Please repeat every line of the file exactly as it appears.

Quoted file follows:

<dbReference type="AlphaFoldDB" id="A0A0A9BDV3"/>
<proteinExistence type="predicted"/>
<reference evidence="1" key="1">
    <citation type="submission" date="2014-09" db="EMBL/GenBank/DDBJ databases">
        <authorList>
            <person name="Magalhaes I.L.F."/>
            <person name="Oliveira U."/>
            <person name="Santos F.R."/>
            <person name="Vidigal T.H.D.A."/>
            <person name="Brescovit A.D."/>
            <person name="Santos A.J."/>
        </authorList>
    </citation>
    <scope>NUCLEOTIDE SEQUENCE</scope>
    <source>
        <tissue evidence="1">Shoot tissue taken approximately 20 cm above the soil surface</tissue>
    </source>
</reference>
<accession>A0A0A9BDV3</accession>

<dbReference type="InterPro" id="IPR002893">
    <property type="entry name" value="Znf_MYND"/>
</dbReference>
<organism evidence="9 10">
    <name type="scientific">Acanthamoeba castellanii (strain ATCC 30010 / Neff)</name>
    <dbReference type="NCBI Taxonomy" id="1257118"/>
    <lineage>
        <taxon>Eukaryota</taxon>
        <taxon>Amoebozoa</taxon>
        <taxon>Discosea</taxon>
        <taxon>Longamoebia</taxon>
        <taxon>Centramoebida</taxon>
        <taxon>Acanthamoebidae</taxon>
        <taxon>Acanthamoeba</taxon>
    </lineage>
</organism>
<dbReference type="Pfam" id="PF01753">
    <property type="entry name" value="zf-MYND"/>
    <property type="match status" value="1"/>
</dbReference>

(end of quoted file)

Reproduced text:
<dbReference type="AlphaFoldDB" id="A0A0A9BDV3"/>
<proteinExistence type="predicted"/>
<reference evidence="1" key="1">
    <citation type="submission" date="2014-09" db="EMBL/GenBank/DDBJ databases">
        <authorList>
            <person name="Magalhaes I.L.F."/>
            <person name="Oliveira U."/>
            <person name="Santos F.R."/>
            <person name="Vidigal T.H.D.A."/>
            <person name="Brescovit A.D."/>
            <person name="Santos A.J."/>
        </authorList>
    </citation>
    <scope>NUCLEOTIDE SEQUENCE</scope>
    <source>
        <tissue evidence="1">Shoot tissue taken approximately 20 cm above the soil surface</tissue>
    </source>
</reference>
<accession>A0A0A9BDV3</accession>

<dbReference type="InterPro" id="IPR002893">
    <property type="entry name" value="Znf_MYND"/>
</dbReference>
<organism evidence="9 10">
    <name type="scientific">Acanthamoeba castellanii (strain ATCC 30010 / Neff)</name>
    <dbReference type="NCBI Taxonomy" id="1257118"/>
    <lineage>
        <taxon>Eukaryota</taxon>
        <taxon>Amoebozoa</taxon>
        <taxon>Discosea</taxon>
        <taxon>Longamoebia</taxon>
        <taxon>Centramoebida</taxon>
        <taxon>Acanthamoebidae</taxon>
        <taxon>Acanthamoeba</taxon>
    </lineage>
</organism>
<dbReference type="Pfam" id="PF01753">
    <property type="entry name" value="zf-MYND"/>
    <property type="match status" value="1"/>
</dbReference>